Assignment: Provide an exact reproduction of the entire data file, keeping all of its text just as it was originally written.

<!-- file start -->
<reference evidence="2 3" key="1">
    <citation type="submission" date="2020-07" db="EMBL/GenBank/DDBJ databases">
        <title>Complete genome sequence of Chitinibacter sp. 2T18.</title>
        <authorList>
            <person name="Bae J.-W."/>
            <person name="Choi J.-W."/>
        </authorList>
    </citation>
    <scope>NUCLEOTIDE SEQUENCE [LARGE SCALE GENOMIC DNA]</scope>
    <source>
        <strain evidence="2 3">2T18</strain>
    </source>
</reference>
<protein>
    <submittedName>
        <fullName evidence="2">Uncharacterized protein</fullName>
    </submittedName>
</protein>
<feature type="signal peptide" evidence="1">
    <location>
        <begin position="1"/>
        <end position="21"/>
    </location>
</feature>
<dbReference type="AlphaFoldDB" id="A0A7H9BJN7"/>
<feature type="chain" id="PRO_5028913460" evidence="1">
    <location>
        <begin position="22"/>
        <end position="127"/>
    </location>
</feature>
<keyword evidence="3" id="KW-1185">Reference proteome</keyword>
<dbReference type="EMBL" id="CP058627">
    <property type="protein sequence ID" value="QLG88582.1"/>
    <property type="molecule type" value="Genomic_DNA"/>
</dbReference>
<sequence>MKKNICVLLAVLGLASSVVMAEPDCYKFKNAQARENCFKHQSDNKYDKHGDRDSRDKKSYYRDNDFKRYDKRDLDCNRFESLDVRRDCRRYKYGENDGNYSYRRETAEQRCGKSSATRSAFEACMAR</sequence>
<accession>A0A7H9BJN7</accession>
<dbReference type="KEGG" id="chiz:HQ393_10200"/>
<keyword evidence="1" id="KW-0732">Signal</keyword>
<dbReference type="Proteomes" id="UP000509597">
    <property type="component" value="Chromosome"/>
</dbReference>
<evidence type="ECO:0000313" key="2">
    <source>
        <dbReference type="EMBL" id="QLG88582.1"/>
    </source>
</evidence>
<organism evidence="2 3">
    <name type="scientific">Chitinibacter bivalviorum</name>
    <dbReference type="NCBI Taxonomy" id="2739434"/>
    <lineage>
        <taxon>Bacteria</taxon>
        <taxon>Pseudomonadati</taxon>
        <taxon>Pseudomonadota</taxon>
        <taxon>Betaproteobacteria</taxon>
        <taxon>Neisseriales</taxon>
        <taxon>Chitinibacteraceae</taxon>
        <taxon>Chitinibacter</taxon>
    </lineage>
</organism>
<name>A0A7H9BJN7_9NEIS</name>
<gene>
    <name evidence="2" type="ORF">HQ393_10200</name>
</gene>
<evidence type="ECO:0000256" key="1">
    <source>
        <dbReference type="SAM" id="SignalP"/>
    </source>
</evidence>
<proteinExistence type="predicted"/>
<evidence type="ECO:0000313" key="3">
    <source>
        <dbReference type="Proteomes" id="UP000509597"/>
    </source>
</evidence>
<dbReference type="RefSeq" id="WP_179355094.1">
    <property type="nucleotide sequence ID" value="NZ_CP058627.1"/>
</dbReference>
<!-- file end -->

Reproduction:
<reference evidence="2 3" key="1">
    <citation type="submission" date="2020-07" db="EMBL/GenBank/DDBJ databases">
        <title>Complete genome sequence of Chitinibacter sp. 2T18.</title>
        <authorList>
            <person name="Bae J.-W."/>
            <person name="Choi J.-W."/>
        </authorList>
    </citation>
    <scope>NUCLEOTIDE SEQUENCE [LARGE SCALE GENOMIC DNA]</scope>
    <source>
        <strain evidence="2 3">2T18</strain>
    </source>
</reference>
<protein>
    <submittedName>
        <fullName evidence="2">Uncharacterized protein</fullName>
    </submittedName>
</protein>
<feature type="signal peptide" evidence="1">
    <location>
        <begin position="1"/>
        <end position="21"/>
    </location>
</feature>
<dbReference type="AlphaFoldDB" id="A0A7H9BJN7"/>
<feature type="chain" id="PRO_5028913460" evidence="1">
    <location>
        <begin position="22"/>
        <end position="127"/>
    </location>
</feature>
<keyword evidence="3" id="KW-1185">Reference proteome</keyword>
<dbReference type="EMBL" id="CP058627">
    <property type="protein sequence ID" value="QLG88582.1"/>
    <property type="molecule type" value="Genomic_DNA"/>
</dbReference>
<sequence>MKKNICVLLAVLGLASSVVMAEPDCYKFKNAQARENCFKHQSDNKYDKHGDRDSRDKKSYYRDNDFKRYDKRDLDCNRFESLDVRRDCRRYKYGENDGNYSYRRETAEQRCGKSSATRSAFEACMAR</sequence>
<accession>A0A7H9BJN7</accession>
<dbReference type="KEGG" id="chiz:HQ393_10200"/>
<keyword evidence="1" id="KW-0732">Signal</keyword>
<dbReference type="Proteomes" id="UP000509597">
    <property type="component" value="Chromosome"/>
</dbReference>
<evidence type="ECO:0000313" key="2">
    <source>
        <dbReference type="EMBL" id="QLG88582.1"/>
    </source>
</evidence>
<organism evidence="2 3">
    <name type="scientific">Chitinibacter bivalviorum</name>
    <dbReference type="NCBI Taxonomy" id="2739434"/>
    <lineage>
        <taxon>Bacteria</taxon>
        <taxon>Pseudomonadati</taxon>
        <taxon>Pseudomonadota</taxon>
        <taxon>Betaproteobacteria</taxon>
        <taxon>Neisseriales</taxon>
        <taxon>Chitinibacteraceae</taxon>
        <taxon>Chitinibacter</taxon>
    </lineage>
</organism>
<name>A0A7H9BJN7_9NEIS</name>
<gene>
    <name evidence="2" type="ORF">HQ393_10200</name>
</gene>
<evidence type="ECO:0000256" key="1">
    <source>
        <dbReference type="SAM" id="SignalP"/>
    </source>
</evidence>
<proteinExistence type="predicted"/>
<evidence type="ECO:0000313" key="3">
    <source>
        <dbReference type="Proteomes" id="UP000509597"/>
    </source>
</evidence>
<dbReference type="RefSeq" id="WP_179355094.1">
    <property type="nucleotide sequence ID" value="NZ_CP058627.1"/>
</dbReference>